I’m an unapologetic Pride fanboy. I very rarely label myself as a fanboy, but in this case, it’s the only term that would apply. Before Pride, I was a stereotypical boxing fan, sounding much like Bob Arum when I spoke of MMA. Then I remember this one singular moment, in which I saw a highlight of Cro Cop landing a left body kick on Wanderlei Silva, which was followed up by showing Wanderlei on his stool with the a foot sized bruise on the right side of his body. The thoughts that went through my head are as vivid as they were then. “I don’t know what this is, but I like it and I like these two guys.” From that point on I became a MMA fan and more importantly — a Pride fan.
Pride was everything that I wanted in a sporting event; it had top tier talent, combined with a certain pageantry that I adore. A pageantry that seems to be lost in today’s MMA. Even the little things such as the blood splattering on the canvas. It’s so much prettier when it happens on a white canvas as to a dull gray one. But that’s beyond the point. Pride represented the arts in MMA. Their VTR’s that lead into fights were art and it made what followed that just that much more important. The theatrical opening ceremonies made me feel as if I was watching something that was truly special and not just watch two dudes fight, even though that is EXACTLY what I was going to watch.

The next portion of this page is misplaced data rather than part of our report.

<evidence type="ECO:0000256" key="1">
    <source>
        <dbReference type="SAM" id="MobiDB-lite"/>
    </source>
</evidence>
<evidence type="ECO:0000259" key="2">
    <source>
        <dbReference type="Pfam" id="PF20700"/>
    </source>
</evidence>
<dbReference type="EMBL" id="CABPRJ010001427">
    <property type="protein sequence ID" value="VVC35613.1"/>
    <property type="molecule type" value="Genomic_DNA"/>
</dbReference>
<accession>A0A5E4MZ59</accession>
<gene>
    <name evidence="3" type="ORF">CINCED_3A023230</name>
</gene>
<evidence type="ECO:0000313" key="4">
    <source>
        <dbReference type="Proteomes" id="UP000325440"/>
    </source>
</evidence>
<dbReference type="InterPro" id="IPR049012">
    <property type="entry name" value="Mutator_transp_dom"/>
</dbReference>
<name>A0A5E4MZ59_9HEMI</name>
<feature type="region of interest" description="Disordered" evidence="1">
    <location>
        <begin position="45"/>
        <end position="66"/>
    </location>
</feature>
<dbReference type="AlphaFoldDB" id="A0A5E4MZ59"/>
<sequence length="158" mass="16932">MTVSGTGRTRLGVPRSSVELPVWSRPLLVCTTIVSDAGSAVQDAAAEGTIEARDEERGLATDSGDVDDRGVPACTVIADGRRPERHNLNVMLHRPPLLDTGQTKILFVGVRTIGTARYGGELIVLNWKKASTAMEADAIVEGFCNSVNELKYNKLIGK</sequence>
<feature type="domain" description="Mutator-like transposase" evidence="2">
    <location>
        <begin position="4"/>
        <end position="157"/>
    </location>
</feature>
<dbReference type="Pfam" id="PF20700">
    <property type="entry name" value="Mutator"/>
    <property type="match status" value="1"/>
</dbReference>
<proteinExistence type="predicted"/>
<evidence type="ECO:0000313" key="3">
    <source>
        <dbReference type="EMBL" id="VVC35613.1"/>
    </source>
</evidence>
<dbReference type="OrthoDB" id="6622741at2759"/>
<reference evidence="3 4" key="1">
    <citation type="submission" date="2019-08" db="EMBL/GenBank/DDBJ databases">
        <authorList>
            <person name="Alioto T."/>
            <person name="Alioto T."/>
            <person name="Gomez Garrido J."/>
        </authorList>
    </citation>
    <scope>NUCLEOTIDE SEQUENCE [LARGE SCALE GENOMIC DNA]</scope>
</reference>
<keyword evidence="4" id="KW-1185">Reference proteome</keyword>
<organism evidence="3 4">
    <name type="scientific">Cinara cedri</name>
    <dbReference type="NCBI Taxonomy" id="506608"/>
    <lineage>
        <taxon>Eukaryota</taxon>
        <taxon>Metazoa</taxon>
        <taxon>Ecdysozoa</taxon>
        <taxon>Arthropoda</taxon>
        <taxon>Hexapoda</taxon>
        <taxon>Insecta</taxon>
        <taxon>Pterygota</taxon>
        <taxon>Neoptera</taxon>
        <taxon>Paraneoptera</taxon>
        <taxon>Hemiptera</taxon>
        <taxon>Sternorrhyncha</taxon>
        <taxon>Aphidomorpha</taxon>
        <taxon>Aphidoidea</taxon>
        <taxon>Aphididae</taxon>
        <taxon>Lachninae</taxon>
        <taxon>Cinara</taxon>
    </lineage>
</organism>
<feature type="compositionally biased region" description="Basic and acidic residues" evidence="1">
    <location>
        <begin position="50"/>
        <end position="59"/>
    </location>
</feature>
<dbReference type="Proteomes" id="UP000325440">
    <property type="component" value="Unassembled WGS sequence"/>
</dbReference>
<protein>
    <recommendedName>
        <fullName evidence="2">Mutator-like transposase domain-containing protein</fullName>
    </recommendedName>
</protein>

As a Pride fanboy, these past few years have been rough. I don’t need to go into it, you guys know just as well as me as to what happened to the fighters that made up Pride. Father time loses to no man, unless of course your name is Bernard Hopkins. This video encompasses how it feels like to have been a Pride fan for these past heartbreaking years. All I can really say is, Pride never die.
Huge props to Machineman for another masterpiece.